Lord Buddhas Enlightenment under Bodhi Tree
Gautama Buddha had strictly practised asceticism for 6 years in the vicinity of the Niranjana River near Bodh Gaya. But when he realized that this asceticism was not leading to true consciousness, he stopped spending his life as an ascetic. When he came to the adjoining village of Senani, he was served milk rice by a Brahmin girl named Sujata. Reinforced by this food, he took some kusha grass and used it as a mat to sit underneath the Peepal Tree (now called the Bodhi Tree) facing the east direction. He was resolute not to leave the place before gaining enlightenment. As he sat in profound contemplation, Maya, the Lord of Illusion, representing the illusions that lie beneath every persons mind, continuously endeavoured to distract him from reaching his goal. Gautama then took recourse to the earth, calling it to bear testimony to the innumerable good values that led him to this place of enlightenment. The earth trembled to authenticate the genuineness of his words. Although Maya let loose his army of devils on Gautama to divert and entice him from his purpose, he conquered the inner barriers and emerged a winner by transforming the demons weapons into flowers by the power of his compassion. In the process, his mind became entirely subdued. Even after the passage of 7 days after attaining enlightenment, the Buddha continued with his meditation without getting up. For 2 weeks more, the Buddhas contemplation went on.
Legends of Bodhi Tree
The tree finds mention in the "Kalingabodhi Jataka", which gives a vivid narrative of the tree and the adjoining area before the enlightenment, and the "Asokavadana", which relates the story of King Ashokas switch to Buddhism. His consequent worship under the revered tree angered his queen so much that she ordered the tree to be cut down. Ashoka then heaped up earth around the base and poured milk on its roots. The tree astonishingly rejuvenated and grew to a height of 37 metres. He then enclosed the tree within a three-meter high stone wall for its safety. The tree is believed to be the sapling of original Bodhi tree, which was taken away by King Ashokas daughter to Sri Lanka. It is agreed that the actual tree died and another was planted there using its sapling taken from Sri Lanka.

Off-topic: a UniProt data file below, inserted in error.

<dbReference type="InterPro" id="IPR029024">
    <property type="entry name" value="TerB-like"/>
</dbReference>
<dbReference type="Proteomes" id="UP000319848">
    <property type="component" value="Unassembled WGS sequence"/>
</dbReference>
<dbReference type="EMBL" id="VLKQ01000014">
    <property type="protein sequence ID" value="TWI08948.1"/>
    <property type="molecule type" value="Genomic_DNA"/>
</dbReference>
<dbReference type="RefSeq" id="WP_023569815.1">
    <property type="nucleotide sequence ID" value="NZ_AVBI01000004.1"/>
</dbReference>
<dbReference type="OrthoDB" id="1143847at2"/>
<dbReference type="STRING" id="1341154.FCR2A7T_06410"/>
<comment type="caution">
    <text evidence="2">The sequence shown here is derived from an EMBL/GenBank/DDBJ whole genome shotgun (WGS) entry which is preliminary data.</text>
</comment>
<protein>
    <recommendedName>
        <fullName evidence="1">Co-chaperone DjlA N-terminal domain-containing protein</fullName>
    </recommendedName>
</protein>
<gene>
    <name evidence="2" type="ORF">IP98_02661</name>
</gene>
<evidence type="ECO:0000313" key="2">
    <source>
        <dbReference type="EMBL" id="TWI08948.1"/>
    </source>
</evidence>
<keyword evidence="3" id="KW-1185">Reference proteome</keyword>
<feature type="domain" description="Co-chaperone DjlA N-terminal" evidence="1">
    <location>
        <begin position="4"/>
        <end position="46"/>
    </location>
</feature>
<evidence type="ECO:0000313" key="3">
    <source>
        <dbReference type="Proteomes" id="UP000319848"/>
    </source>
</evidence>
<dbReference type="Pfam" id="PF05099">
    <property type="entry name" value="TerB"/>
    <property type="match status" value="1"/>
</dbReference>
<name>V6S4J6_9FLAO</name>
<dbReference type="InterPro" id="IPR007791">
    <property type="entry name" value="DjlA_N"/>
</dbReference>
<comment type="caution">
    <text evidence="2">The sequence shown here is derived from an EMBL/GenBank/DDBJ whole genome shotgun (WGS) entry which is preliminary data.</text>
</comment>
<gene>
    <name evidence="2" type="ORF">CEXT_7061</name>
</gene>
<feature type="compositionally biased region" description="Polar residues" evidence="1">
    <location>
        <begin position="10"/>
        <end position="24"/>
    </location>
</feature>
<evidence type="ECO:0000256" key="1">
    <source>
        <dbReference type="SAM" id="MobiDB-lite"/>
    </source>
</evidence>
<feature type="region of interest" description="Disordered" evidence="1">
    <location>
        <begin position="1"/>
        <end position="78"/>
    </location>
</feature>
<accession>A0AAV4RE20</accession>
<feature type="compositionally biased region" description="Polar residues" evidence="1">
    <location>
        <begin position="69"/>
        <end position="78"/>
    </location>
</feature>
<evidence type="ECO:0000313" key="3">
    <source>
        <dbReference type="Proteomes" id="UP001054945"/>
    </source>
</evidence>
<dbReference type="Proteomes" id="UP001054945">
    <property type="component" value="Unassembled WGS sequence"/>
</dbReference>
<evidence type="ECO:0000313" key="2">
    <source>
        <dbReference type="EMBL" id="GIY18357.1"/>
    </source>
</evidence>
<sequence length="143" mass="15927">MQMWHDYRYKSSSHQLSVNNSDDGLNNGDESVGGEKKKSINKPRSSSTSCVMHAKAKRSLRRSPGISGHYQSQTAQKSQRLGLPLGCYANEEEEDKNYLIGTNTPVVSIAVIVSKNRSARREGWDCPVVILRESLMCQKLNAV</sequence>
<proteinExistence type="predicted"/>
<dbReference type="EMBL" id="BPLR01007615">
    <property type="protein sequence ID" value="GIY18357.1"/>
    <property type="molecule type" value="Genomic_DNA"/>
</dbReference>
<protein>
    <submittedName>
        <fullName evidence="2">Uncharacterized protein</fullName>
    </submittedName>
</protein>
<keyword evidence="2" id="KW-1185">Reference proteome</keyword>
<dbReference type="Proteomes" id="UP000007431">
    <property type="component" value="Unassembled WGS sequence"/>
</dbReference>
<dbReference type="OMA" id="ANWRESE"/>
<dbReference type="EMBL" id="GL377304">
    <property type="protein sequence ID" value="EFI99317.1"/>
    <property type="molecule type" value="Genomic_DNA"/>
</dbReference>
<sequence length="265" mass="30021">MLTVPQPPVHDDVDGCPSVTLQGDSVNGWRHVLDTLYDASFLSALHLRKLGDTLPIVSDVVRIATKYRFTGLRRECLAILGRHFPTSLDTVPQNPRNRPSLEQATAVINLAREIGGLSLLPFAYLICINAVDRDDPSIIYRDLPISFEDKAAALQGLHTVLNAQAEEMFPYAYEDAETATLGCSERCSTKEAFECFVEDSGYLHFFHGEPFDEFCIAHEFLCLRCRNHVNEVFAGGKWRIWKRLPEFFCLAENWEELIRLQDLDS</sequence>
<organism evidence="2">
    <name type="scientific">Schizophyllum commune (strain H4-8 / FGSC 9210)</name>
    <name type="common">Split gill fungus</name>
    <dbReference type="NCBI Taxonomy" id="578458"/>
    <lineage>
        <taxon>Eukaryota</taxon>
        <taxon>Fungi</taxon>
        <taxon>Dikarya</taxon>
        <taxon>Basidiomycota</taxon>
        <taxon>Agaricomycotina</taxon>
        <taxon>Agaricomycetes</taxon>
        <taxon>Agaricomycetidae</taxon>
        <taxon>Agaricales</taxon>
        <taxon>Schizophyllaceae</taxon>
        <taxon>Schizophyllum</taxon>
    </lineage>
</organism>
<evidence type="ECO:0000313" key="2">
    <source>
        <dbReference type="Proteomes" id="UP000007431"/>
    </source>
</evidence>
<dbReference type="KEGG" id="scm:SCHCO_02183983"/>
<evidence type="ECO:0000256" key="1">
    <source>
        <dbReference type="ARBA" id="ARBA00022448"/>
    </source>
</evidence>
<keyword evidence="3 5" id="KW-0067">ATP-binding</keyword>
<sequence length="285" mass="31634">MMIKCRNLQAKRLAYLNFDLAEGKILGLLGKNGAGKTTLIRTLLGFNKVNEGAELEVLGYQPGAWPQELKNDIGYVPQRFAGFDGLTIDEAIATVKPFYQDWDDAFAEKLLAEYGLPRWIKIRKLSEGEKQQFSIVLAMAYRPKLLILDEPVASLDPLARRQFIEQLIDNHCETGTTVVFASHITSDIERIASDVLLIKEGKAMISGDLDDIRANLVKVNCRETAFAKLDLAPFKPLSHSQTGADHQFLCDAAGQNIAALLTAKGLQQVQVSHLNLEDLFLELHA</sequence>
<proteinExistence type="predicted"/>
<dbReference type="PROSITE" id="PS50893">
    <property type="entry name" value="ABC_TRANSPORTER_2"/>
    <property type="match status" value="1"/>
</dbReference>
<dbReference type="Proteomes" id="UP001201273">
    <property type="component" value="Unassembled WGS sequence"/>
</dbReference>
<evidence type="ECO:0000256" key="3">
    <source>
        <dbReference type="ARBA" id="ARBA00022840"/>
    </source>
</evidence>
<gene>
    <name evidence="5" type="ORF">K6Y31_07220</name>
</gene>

Religious Importance of Bodhi Tree
The term "Bodhi Tree" is also commonly used for presently existing trees, particularly the sacred Fig growing at the Mahabodhi Temple, which is probably a direct progeny of the initial variety. This tree is very often visited by pilgrims, and is the most important of the four consecrated sites of the Buddhists. Other hallowed Bodhi trees, which have a great importance in the history of Buddhism, are the "Anandabodhi Tree" in Sravasti and the Bodhi Tree in Anuradhapura. While the Buddha was still alive, in order that the people might make their offerings in the name of the Buddha when he was away on pilgrimage, he certified the planting of a seed from the Bodhi Tree in Bodhgaya in front of the gateway of Jetavana Monastery near Sravasti. With this intention Moggallana took a fruit from the tree as it dropped from its stalk, before it arrived at the ground. Anathapindika placed it in a golden jar with great splendour and ceremony. A sap instantaneously sprouted forth, fifty cubits high, and in order to sanctify it the Buddha spent one night under it, rapt in contemplation. This tree, because it was planted under the supervision of Ananda, came to be recognized as the "Ananda Bodhi". The current Bodhi Tree still carry out a very significant job for Buddhists of all traditions, being a reminder and an inspiration, an emblem of peace, of Buddhas enlightenment and of the eventual prospective that lies within us all. During the yearly celebrations of "Vaishakha", thousands of people from all over India would come to this place to smear the roots of the sanctified Bodhi Tree with fragrant water and perfumed milk, and to offer flowers and music.
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